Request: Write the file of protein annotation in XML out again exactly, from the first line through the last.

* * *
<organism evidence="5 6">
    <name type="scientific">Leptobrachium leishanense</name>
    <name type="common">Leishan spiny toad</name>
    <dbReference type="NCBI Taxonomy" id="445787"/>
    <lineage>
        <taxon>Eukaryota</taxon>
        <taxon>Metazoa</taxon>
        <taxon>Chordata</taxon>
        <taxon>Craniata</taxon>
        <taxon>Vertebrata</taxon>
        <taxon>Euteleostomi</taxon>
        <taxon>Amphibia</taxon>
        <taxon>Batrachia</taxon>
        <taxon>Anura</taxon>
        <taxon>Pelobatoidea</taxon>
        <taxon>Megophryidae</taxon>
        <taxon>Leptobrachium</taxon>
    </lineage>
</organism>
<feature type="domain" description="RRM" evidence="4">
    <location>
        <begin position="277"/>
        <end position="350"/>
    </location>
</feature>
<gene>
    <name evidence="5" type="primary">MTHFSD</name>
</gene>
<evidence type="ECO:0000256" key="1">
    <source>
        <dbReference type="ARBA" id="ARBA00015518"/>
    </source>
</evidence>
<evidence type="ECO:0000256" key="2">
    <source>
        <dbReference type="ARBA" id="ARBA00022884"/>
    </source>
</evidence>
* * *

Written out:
<organism evidence="5 6">
    <name type="scientific">Leptobrachium leishanense</name>
    <name type="common">Leishan spiny toad</name>
    <dbReference type="NCBI Taxonomy" id="445787"/>
    <lineage>
        <taxon>Eukaryota</taxon>
        <taxon>Metazoa</taxon>
        <taxon>Chordata</taxon>
        <taxon>Craniata</taxon>
        <taxon>Vertebrata</taxon>
        <taxon>Euteleostomi</taxon>
        <taxon>Amphibia</taxon>
        <taxon>Batrachia</taxon>
        <taxon>Anura</taxon>
        <taxon>Pelobatoidea</taxon>
        <taxon>Megophryidae</taxon>
        <taxon>Leptobrachium</taxon>
    </lineage>
</organism>
<feature type="domain" description="RRM" evidence="4">
    <location>
        <begin position="277"/>
        <end position="350"/>
    </location>
</feature>
<gene>
    <name evidence="5" type="primary">MTHFSD</name>
</gene>
<evidence type="ECO:0000256" key="1">
    <source>
        <dbReference type="ARBA" id="ARBA00015518"/>
    </source>
</evidence>
<evidence type="ECO:0000256" key="2">
    <source>
        <dbReference type="ARBA" id="ARBA00022884"/>
    </source>
</evidence>